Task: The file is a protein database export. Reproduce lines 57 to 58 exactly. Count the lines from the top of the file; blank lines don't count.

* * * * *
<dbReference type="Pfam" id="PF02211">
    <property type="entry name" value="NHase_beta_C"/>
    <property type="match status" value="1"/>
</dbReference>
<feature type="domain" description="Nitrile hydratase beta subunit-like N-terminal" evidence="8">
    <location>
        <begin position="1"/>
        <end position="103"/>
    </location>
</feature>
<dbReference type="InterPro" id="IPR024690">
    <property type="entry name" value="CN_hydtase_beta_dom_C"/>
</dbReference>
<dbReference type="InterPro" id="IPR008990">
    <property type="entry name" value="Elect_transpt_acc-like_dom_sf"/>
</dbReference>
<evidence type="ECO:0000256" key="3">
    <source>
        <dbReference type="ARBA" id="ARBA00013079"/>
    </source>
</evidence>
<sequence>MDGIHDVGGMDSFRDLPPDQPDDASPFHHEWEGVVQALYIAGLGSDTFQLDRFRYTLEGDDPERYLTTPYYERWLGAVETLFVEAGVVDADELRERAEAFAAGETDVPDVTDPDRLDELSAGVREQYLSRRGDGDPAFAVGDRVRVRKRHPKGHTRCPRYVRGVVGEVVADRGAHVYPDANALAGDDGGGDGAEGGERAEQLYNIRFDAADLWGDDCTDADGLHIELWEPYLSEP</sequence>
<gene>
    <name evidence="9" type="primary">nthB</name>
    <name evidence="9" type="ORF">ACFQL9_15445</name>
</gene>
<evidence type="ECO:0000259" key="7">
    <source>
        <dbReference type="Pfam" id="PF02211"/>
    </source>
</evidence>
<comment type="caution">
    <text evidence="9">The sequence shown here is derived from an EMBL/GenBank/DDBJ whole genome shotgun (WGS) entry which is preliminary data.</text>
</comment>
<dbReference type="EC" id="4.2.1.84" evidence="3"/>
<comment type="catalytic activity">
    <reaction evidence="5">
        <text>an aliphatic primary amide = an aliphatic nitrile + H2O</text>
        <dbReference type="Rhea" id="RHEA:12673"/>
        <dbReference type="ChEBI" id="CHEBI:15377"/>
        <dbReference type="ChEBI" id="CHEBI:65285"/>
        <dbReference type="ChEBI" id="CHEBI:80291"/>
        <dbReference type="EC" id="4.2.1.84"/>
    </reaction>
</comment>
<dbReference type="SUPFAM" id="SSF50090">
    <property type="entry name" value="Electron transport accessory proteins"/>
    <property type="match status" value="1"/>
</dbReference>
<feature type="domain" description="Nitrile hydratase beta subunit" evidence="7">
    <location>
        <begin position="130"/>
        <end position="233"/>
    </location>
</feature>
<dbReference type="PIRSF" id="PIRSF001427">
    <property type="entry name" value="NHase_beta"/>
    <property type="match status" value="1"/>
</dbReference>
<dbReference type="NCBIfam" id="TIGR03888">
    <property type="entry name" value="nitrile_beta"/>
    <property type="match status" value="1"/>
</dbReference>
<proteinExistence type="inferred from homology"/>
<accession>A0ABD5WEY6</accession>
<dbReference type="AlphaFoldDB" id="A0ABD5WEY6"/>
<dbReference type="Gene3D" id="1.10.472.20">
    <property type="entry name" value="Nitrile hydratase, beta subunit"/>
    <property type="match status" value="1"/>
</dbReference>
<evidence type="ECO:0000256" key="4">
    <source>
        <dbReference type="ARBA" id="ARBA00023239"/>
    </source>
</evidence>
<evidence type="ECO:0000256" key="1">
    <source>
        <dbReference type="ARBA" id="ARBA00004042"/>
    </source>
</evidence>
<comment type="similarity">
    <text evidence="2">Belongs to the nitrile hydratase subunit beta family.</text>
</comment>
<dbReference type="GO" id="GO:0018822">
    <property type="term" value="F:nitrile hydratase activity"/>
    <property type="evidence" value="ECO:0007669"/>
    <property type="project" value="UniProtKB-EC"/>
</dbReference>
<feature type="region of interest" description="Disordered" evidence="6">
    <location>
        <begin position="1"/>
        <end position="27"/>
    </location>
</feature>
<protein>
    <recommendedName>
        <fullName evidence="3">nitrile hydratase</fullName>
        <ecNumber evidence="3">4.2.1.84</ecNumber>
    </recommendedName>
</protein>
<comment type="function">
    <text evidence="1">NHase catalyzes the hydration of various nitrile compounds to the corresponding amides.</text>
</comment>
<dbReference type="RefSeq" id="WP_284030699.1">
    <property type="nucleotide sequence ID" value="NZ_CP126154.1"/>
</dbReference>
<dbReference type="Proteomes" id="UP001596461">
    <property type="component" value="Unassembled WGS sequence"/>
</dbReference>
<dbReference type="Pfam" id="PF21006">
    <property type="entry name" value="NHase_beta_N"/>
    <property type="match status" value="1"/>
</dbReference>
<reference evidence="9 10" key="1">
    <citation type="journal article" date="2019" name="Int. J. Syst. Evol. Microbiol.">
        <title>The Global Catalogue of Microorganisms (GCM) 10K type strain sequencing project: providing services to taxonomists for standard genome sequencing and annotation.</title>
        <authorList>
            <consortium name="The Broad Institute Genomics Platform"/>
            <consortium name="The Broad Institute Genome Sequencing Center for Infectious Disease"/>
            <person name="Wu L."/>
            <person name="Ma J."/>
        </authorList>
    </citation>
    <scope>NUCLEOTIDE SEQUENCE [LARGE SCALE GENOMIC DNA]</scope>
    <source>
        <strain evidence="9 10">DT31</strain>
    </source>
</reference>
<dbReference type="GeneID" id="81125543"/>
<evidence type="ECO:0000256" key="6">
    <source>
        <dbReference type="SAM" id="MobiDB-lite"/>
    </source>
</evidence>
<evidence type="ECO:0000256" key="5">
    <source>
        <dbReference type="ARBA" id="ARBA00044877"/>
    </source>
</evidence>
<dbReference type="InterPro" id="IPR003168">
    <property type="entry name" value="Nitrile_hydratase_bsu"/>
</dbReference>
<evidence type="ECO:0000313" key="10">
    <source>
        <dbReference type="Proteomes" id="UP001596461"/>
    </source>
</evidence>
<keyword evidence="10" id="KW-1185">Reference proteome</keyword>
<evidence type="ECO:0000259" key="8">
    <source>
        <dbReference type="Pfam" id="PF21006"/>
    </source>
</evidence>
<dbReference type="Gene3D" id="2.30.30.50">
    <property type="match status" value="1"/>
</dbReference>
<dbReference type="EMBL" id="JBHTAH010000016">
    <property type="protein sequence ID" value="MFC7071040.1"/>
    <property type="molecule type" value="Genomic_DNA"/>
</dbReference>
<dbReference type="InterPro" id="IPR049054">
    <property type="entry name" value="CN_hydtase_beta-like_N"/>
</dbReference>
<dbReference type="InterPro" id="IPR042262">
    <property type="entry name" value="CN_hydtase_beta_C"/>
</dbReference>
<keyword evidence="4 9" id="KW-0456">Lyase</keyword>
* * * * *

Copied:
    <property type="entry name" value="NHase_beta"/>
    <property type="match status" value="1"/>